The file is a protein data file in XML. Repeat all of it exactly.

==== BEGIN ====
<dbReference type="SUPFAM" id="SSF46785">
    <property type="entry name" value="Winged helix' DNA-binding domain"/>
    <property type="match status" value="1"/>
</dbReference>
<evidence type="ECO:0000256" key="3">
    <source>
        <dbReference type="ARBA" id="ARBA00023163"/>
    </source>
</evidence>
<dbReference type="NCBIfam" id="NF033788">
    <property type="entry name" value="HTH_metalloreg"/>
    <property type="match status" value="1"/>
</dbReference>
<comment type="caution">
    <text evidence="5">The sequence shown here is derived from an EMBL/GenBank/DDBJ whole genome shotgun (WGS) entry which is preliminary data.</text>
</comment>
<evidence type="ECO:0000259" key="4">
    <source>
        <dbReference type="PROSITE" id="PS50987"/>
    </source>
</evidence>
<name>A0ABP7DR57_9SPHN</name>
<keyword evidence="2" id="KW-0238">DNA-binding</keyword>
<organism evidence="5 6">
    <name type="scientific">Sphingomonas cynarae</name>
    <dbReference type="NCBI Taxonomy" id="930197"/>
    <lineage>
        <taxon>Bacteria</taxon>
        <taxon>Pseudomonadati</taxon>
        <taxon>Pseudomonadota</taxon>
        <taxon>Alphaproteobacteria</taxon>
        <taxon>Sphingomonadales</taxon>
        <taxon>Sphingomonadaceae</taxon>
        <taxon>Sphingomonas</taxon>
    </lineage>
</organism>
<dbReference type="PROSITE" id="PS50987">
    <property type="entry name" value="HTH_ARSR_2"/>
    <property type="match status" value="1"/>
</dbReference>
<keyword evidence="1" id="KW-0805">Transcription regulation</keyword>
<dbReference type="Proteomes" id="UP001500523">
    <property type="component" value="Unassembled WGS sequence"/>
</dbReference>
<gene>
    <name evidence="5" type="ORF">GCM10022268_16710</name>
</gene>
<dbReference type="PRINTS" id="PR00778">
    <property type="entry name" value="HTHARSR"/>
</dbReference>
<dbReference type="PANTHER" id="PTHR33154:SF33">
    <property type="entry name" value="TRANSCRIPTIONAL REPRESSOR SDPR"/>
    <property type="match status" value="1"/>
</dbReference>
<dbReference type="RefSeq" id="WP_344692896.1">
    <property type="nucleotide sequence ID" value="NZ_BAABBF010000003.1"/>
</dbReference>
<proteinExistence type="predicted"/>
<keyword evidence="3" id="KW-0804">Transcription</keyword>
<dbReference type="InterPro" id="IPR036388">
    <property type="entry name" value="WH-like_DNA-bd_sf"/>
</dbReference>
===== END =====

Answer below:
<dbReference type="SUPFAM" id="SSF46785">
    <property type="entry name" value="Winged helix' DNA-binding domain"/>
    <property type="match status" value="1"/>
</dbReference>
<evidence type="ECO:0000256" key="3">
    <source>
        <dbReference type="ARBA" id="ARBA00023163"/>
    </source>
</evidence>
<dbReference type="NCBIfam" id="NF033788">
    <property type="entry name" value="HTH_metalloreg"/>
    <property type="match status" value="1"/>
</dbReference>
<comment type="caution">
    <text evidence="5">The sequence shown here is derived from an EMBL/GenBank/DDBJ whole genome shotgun (WGS) entry which is preliminary data.</text>
</comment>
<evidence type="ECO:0000259" key="4">
    <source>
        <dbReference type="PROSITE" id="PS50987"/>
    </source>
</evidence>
<name>A0ABP7DR57_9SPHN</name>
<keyword evidence="2" id="KW-0238">DNA-binding</keyword>
<organism evidence="5 6">
    <name type="scientific">Sphingomonas cynarae</name>
    <dbReference type="NCBI Taxonomy" id="930197"/>
    <lineage>
        <taxon>Bacteria</taxon>
        <taxon>Pseudomonadati</taxon>
        <taxon>Pseudomonadota</taxon>
        <taxon>Alphaproteobacteria</taxon>
        <taxon>Sphingomonadales</taxon>
        <taxon>Sphingomonadaceae</taxon>
        <taxon>Sphingomonas</taxon>
    </lineage>
</organism>
<dbReference type="PROSITE" id="PS50987">
    <property type="entry name" value="HTH_ARSR_2"/>
    <property type="match status" value="1"/>
</dbReference>
<keyword evidence="1" id="KW-0805">Transcription regulation</keyword>
<dbReference type="Proteomes" id="UP001500523">
    <property type="component" value="Unassembled WGS sequence"/>
</dbReference>
<gene>
    <name evidence="5" type="ORF">GCM10022268_16710</name>
</gene>
<dbReference type="PRINTS" id="PR00778">
    <property type="entry name" value="HTHARSR"/>
</dbReference>
<dbReference type="PANTHER" id="PTHR33154:SF33">
    <property type="entry name" value="TRANSCRIPTIONAL REPRESSOR SDPR"/>
    <property type="match status" value="1"/>
</dbReference>
<dbReference type="RefSeq" id="WP_344692896.1">
    <property type="nucleotide sequence ID" value="NZ_BAABBF010000003.1"/>
</dbReference>
<proteinExistence type="predicted"/>
<keyword evidence="3" id="KW-0804">Transcription</keyword>
<dbReference type="InterPro" id="IPR036388">
    <property type="entry name" value="WH-like_DNA-bd_sf"/>
</dbReference>